Rochelle Greayer

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8/31/2008

Forgiving the Rhododenron

Relocating to New England from England about four years ago seemed, at the time, (and often still does) like the landscape equivalent of a chef moving from Paris to Poughkeepsie.

More than anything, I get frustrated by the overuse of a relatively small palette of plants.

The primary target of my irritation is the rhododendron. At first I vowed to never use them, rip them out at every opportunity, and speak with every grower about the need to diversify. But with time, I have remembered that at Kew Gardens outside of London, The Rhododendron Dell was a magical place that was celebrated and visited by people far and wide. And I loved it too.

Here in New England, rhododendrons are ubiquitous. They are used as foundation plantings at every turn, often cited where they have little chance of success, and mostly in the most disgusting shades of candy or baby pink. They inevitably clash with the adjacent house or building color.

But as I have mellowed into my new life and home, I have come full circle again on the rhododendron – but only in good colors.  And only if I am really celebrating them for what they can do (grow in the shade and provide an excellent green backdrop or screening).  I vow to only plant them sparingly and smartly.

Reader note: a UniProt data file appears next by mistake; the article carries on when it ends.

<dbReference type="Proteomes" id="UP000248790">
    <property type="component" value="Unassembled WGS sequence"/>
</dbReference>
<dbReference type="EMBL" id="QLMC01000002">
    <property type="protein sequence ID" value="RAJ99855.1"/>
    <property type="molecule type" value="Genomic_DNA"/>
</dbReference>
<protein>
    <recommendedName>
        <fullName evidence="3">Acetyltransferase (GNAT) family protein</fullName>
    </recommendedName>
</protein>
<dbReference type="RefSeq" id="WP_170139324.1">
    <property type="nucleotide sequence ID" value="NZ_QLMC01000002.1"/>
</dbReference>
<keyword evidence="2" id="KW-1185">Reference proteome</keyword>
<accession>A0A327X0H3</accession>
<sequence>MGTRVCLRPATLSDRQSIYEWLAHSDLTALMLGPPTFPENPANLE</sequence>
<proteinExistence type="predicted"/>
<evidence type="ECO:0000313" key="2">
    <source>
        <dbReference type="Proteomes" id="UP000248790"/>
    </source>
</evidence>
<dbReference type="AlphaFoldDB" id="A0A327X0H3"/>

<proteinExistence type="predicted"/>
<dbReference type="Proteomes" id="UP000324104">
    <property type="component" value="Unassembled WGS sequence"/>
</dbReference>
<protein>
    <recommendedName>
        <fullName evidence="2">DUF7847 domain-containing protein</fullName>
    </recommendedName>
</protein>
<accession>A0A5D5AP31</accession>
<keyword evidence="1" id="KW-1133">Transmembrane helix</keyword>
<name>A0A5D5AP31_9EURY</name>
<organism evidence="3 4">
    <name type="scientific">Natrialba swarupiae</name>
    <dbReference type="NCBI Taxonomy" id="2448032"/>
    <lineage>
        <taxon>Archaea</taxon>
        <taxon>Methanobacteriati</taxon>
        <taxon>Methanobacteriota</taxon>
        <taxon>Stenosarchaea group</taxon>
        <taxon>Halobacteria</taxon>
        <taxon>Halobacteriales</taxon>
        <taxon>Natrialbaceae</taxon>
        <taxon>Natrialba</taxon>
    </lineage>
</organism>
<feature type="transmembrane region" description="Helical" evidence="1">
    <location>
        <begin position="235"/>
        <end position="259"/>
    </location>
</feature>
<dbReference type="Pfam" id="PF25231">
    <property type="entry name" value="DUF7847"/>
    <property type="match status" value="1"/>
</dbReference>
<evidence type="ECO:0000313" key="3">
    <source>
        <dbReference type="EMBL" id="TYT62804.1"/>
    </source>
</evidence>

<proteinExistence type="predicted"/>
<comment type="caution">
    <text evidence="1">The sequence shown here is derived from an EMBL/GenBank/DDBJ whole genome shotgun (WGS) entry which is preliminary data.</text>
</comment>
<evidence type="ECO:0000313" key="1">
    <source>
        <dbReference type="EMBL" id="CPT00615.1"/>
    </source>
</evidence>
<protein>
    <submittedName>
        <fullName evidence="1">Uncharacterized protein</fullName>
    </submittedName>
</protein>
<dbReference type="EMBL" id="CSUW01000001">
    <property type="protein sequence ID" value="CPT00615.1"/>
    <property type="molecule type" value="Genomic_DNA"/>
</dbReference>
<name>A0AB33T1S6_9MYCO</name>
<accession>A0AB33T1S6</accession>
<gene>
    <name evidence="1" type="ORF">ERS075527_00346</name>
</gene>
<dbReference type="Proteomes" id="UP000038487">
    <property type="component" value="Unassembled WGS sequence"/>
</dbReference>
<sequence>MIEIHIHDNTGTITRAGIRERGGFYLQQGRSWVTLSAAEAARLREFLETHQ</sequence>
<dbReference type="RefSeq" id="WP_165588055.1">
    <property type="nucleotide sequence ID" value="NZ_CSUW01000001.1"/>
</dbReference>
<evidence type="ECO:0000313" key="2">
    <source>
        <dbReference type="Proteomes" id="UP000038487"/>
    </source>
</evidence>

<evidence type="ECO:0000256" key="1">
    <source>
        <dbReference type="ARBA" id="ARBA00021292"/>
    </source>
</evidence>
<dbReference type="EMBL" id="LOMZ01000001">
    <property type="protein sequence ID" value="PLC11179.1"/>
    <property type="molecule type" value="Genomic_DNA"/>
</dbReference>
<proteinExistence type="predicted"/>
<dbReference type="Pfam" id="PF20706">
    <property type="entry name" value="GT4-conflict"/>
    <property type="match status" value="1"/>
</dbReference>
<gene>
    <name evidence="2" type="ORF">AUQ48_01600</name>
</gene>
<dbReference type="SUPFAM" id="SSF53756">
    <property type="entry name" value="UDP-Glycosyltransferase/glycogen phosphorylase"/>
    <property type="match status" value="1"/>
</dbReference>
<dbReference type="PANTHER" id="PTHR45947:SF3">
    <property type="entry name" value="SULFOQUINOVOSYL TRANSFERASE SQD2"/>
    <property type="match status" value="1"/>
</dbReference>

I found this cover of Selvedge (an amazing publication about textiles) so inspirational. It feeds my passion for fashion and gardening. And the color of those rhododendrons is just Mwah! (insert fingertip kissing hand gesture – like a true Paris chef).

And I can’t help but note the wildness and the grape hyacinths at the bottom left.  It is an enviable combination.  Forgiving the rhododenron - a beautiful cover from selvedge magazine

 

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